Nero - 'De Duivelsklauw'.

Previous Sleen assistants were always ghost artists, with their names deliberately kept out of the press. But now, Sleen gave Stallaert both credits and a lot of media attention, praising his skills in every interview. The productive comic veteran didn't even mind that 'Nero' underwent a notable art shift under Stallaert's tenure. Sleen himself had always used a loose, caricatural style. Since he worked alone and had to reach his daily deadlines, he avoided technically complicated or detailed drawings. Continuity errors, sketchy backgrounds or occasional off-model drawings were so common in his work that fans accepted them as part of the comic's charm. However, Stallaert put far more time and effort in every panel. Characters received anatomically correct proportions. Background drawings were fully rendered, down to the tiniest details. Stallaert pencilled intricate machinery, exotic animals, celebrity caricatures and atmospheric backgrounds. Some of his most notable work was visualizing London in 'De Kroon van Elisabeth' (1993) and 'De Kolbak van How' (1994) and the Taj Mahal in 'Het Achtste Wereldwonder' (1996). He also filled his panels with more dynamic points-of-view, close-ups and versatile lay-outs. 'Nero' purists complained, but Sleen always defended his assistant against critics. He proudly claimed that 'Nero' never looked better and encouraged him to continue "upgrading" the artwork. Whenever documentation was needed for a story, Sleen offered pictures from books or magazine cut-outs for Stallaert to copy. At one point he even declared his co-worker "the son he never had".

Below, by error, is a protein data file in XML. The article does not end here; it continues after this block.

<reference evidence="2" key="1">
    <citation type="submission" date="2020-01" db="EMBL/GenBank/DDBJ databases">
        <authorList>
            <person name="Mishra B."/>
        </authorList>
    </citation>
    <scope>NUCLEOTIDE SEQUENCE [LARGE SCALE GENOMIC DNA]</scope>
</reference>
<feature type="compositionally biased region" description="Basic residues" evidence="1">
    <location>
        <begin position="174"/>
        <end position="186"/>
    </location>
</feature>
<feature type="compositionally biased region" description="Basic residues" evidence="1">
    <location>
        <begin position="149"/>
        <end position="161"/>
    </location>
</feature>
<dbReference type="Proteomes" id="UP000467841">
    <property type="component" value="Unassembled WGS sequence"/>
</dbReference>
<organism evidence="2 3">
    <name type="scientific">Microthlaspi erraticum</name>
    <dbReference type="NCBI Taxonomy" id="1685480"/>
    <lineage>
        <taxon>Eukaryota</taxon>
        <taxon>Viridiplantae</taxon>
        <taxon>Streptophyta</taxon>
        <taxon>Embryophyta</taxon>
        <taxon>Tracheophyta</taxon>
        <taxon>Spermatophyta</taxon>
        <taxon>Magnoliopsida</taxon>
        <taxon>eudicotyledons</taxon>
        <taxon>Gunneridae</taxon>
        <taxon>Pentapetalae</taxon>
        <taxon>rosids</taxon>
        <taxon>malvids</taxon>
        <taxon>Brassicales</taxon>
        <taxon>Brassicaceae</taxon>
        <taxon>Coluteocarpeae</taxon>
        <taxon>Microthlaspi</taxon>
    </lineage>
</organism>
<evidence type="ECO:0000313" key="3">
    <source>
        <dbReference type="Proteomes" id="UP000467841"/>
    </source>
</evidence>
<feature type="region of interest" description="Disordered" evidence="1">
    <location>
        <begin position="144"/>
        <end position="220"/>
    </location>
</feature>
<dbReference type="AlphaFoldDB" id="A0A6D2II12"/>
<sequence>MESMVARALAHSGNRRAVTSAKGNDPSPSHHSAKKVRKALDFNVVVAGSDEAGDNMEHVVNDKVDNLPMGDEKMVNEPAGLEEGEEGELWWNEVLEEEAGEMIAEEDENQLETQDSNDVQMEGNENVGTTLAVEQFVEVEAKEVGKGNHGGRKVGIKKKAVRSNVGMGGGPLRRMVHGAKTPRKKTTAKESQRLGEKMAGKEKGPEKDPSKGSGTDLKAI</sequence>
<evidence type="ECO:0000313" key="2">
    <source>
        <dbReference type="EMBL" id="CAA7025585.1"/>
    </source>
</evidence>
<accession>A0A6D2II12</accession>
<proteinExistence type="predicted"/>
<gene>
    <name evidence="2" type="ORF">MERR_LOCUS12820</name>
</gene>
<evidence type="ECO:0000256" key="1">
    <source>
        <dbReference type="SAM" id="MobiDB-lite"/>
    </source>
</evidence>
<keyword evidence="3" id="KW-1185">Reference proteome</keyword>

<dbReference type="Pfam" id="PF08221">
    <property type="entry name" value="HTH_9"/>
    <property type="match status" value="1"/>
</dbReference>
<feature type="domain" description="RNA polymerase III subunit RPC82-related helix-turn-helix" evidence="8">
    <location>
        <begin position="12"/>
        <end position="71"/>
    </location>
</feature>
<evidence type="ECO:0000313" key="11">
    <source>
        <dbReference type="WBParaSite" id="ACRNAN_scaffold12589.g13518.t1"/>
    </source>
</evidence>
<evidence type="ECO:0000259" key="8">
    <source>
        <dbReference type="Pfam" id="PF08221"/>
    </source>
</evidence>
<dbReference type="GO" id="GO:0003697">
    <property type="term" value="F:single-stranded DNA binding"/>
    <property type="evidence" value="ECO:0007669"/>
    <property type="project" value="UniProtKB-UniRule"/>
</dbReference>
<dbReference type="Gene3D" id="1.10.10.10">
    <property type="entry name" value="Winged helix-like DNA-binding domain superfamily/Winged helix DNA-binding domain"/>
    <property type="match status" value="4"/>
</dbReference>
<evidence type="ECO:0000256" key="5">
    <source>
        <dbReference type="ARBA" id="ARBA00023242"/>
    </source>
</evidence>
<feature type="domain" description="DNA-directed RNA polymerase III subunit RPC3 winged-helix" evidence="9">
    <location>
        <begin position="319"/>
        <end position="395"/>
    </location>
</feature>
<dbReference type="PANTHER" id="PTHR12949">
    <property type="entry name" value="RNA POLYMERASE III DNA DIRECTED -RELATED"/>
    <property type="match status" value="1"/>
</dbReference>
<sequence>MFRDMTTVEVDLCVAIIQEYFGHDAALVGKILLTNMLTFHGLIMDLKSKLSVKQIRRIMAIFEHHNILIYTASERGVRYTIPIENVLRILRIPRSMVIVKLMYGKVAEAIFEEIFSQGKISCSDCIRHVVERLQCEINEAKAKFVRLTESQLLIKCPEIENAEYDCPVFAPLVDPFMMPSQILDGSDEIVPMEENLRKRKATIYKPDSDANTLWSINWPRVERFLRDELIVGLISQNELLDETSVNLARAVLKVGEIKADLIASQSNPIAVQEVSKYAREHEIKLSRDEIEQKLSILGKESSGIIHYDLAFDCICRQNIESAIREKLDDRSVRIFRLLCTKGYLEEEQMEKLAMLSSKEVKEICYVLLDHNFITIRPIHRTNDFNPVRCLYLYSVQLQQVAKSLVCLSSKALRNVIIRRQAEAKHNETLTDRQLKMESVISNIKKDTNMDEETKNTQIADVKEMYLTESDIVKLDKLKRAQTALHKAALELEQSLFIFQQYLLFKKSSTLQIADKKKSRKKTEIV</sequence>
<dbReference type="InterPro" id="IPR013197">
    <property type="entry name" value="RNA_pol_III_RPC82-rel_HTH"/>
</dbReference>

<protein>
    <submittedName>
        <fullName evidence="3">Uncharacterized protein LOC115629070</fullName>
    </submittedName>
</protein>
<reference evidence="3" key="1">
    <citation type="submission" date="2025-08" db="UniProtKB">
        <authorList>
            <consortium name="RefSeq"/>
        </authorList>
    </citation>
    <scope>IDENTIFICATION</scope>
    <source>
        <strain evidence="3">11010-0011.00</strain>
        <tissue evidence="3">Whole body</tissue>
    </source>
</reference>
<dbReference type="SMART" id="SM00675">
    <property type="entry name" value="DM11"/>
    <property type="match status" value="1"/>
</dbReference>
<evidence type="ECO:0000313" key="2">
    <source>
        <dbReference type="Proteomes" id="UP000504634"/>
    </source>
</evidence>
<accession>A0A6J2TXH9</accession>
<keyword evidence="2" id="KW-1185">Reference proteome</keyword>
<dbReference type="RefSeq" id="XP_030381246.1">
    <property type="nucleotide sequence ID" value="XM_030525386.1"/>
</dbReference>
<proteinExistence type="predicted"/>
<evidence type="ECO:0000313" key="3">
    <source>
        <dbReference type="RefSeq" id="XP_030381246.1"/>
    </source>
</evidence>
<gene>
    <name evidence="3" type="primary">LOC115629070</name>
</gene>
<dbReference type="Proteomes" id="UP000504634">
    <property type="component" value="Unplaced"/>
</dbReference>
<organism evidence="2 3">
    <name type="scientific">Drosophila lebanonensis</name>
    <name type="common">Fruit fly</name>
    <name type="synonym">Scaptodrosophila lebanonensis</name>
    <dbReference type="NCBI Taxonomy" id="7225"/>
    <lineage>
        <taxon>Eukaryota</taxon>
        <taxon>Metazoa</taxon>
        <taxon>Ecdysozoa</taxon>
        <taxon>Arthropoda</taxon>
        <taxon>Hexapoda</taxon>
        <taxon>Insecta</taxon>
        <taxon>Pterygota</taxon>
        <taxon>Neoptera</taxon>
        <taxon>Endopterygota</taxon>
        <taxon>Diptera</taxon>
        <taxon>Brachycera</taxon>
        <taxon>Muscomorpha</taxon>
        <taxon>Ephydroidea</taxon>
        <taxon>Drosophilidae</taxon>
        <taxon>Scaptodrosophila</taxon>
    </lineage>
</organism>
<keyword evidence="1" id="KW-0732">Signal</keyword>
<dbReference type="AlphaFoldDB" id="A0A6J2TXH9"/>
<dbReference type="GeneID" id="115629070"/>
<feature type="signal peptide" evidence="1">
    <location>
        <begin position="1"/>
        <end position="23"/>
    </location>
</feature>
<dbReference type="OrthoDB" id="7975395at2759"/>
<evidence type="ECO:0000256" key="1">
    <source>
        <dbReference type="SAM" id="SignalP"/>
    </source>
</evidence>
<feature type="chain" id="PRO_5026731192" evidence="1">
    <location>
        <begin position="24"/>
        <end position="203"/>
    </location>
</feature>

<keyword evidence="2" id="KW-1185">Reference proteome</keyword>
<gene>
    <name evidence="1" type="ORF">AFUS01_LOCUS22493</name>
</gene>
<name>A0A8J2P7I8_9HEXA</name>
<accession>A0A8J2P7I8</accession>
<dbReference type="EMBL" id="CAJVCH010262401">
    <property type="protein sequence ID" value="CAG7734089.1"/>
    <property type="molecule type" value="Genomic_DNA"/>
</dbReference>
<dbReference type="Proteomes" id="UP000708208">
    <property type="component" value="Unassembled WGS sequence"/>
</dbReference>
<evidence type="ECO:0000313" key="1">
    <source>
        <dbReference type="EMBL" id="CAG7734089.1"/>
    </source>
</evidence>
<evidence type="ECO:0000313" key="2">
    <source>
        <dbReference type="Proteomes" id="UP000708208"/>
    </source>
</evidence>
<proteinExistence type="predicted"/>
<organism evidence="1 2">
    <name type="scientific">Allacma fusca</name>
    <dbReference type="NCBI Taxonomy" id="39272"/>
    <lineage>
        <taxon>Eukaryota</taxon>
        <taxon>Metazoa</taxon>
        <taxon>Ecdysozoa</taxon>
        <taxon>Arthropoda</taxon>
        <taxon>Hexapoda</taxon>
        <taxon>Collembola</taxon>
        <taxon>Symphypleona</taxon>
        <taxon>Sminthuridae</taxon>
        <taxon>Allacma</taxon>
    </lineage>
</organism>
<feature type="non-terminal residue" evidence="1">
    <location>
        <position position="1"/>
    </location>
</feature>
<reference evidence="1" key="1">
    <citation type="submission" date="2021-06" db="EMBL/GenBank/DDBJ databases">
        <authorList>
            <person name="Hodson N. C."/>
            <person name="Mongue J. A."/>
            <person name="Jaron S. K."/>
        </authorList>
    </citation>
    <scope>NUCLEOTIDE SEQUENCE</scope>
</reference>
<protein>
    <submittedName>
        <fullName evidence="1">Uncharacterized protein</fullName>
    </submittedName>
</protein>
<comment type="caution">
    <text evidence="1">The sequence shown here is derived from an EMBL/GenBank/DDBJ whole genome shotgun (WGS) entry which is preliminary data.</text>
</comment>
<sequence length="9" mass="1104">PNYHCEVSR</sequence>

'Bompanero'.

Since 'Nero' was such a nonsensical comic, full of wacky gags and zany situations, Stallaert had fun visualizing word play and exaggerating absurd, cartoony moments. Stallaert also designed a new cast member, the no-nonsense police officer Gaston. The character shared his looks - particularly his moustache and large belly - with an earlier policeman creation from Sleen's gag comic 'De Lustige Kapoentjes', called "De Champetter". However, De Champetter was an easily fooled idiot, while Gaston is far more competent. Granted, Gaston often loses himself in "doing everything by the book", but  never loses his cool and arrests criminals when he's done with the necessary paperwork. Stallaert infamously added dozens of silly and intricate objects on Gaston's police belt.